I have had an awful lot of loss recently. Some quite personal, and some smack in the public eye. Take, for instance, the untimely (although not unexpected) demise of perhaps my all time favorite web tool, my secret weapon in the pursuit of knowledge, my endless font of material for my beloved blog, my source of inspiration and enlightenment. Yes. I am talking about Google Reader.
First, a eulogy. Way back in the day, when I made the conscious decision to engage more on the Internet for professional and personal pursuits, one of the very first tools I stumbled on was the RSS feed and companion RSS feed reader. I believe it was in a webinar discussing how to use web tools for legal research. RSS was one of the items items discussed and it struck me right between the eyes as an absolutely brilliant proposition – rather than spend hours searching out news when there was a pending question and even more immediate deadline, why not have the news come to you whenever it was fresh and hot off the presses? You could make yourself look like a genius with very little effort. My first reader application was FeedDemon for Windows (NewNewsWire for Mac / iOS users). It allowed me to easily subscribe and organize feeds. However, as I added more and more sources to my local program, I found that it would bog down and get so cumbersome, I could hardly load new articles. By the way, FeedDemon, which used to have its own sync engine, is going to join Google Reader in the crematory as it is now exclusively powered by Google Reader sync, unless they come up with a solution before July 1.
It was then that I discovered the joy of the cloud-based reading tool that is Google Reader. There, all my subscriptions sat, quietly updating whenever I opened the page, allowing me to folder and subscribe to all sorts of feeds, including custom feeds and alerts, Twitter feeds and social media updates. When I found a site I really liked, I could use Reader to suggest similar blogs and RSS feeds so that I could move deeper into a subject. It had awesome search functionality (no duh! – its Google). And all of this at the speed of virtually real time (or at least as fast as the news sources could update with PubSubHubBub). I would visit Reader daily, sometimes several times a day, watching the new items fill the screen, hungry for more hot-off-the-presses stories on my favorite subjects. And, with the click of a button, share my findings with the world.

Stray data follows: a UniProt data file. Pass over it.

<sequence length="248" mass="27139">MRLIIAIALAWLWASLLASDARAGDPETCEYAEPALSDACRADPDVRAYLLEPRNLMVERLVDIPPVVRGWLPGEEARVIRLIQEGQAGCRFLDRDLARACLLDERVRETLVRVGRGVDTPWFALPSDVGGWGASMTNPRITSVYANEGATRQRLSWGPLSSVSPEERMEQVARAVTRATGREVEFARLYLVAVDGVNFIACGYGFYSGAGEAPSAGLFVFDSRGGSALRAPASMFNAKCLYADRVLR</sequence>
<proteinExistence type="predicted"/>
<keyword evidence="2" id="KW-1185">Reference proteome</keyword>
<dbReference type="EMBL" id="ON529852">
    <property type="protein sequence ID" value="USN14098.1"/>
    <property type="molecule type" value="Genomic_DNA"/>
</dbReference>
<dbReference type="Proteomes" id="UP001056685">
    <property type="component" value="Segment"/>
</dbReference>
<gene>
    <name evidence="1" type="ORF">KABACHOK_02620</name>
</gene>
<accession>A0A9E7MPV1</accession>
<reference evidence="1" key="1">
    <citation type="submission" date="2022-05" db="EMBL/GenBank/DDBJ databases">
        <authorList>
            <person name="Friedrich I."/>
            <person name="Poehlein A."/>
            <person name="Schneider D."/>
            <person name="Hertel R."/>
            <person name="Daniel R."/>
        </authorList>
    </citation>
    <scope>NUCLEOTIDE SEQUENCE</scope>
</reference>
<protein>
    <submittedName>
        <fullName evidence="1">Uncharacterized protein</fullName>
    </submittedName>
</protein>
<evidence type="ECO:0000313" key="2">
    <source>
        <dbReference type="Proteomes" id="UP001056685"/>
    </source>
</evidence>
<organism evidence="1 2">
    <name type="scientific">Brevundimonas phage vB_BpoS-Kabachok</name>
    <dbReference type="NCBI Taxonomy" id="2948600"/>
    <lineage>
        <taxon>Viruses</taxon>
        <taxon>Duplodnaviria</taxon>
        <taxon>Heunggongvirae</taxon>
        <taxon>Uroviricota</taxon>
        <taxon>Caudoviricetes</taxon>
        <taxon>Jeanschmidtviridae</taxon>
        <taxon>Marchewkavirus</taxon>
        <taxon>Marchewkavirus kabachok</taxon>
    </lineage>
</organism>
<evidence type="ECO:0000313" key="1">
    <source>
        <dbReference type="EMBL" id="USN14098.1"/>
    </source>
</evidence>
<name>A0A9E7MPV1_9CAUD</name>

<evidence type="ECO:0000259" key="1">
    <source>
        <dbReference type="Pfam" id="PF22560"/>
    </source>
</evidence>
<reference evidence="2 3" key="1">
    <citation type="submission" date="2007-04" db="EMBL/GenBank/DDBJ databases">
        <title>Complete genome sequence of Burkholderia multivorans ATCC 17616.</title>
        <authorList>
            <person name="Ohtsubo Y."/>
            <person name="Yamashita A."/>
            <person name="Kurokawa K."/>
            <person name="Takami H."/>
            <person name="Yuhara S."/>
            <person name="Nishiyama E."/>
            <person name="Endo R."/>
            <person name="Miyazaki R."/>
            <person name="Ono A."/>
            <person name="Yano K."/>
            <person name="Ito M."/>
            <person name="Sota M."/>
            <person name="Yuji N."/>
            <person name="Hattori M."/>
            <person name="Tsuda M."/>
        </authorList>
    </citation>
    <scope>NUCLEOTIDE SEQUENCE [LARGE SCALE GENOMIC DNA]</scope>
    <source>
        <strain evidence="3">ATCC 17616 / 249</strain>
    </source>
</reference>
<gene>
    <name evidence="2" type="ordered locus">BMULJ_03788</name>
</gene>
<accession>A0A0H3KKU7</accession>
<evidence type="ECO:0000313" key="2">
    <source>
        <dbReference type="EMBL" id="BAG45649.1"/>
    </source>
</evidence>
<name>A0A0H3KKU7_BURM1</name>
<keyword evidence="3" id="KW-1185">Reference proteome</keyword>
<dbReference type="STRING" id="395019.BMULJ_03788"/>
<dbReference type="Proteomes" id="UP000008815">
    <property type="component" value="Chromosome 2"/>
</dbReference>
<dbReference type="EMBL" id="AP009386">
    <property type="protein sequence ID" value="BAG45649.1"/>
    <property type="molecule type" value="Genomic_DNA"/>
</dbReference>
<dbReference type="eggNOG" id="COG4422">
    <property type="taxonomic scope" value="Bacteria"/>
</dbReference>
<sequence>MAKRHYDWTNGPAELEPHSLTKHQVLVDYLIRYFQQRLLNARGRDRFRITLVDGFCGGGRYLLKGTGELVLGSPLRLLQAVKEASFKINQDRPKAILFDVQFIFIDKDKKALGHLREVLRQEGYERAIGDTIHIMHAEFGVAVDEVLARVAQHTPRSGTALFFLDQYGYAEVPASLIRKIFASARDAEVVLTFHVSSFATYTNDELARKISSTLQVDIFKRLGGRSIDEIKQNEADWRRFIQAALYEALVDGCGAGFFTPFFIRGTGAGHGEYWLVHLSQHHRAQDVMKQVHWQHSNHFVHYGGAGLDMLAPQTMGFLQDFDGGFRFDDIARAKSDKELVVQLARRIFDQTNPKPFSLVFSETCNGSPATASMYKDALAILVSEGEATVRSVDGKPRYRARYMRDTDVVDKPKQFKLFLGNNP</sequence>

After discovering Feedly, the application that offers stories based on your interests built on your Google Reader subscriptions, I spent less direct time on the Reader app itself. However, I would still regularly visit to prune and add content, and read stories without the Feedly filter to prioritize based on its best guess on my interests.
And now, all of that is about to fly out the proverbial virtual window. As of July 1, 2013, Google Reader will be no more. The writing was scrawled upon the wall about a year or more ago as Google made it quite clear that the social aspects of Reader (yes, there were social aspects), were being handily addressed on its new social net Google+. And, the scuttlebutt around the Web is that Google didn’t want to commit resources to ensure the Reader team kept their product in compliance with privacy and other regulatory constraints.
Whatever the reason, the net effect for me (and it really is all about me) is the loss of a fantastic, well-designed, productivity tool. So, as the reality of the loss sinks in, one has to wonder: how to pick up the pieces and move on?
Fortunately, there are so many creative and effective minds on the web that the loss of something as fantastic as Google Reader has not gone unnoticed and unaddressed. There are plenty of options out there for subscribing, digesting and manipulating RSS feeds and news stories. As a public service to Studio readers, I thought I would include some here. As Kubler-Ross theorized, we all undoubtedly will proceed through the five stages of grief – denial, anger, bargaining (remember that petition to the White House?), depression, and acceptance. And I will have the goods here for when you have hit that “it’s time to move on” point in your own process.
I should offer a caveat – I have not tried many of these alternatives so can’t offer the hands on. I have collected many of them while reading the Web news via, you guessed it, Google Reader. However, if I have had a personal experience, I will mention where appropriate.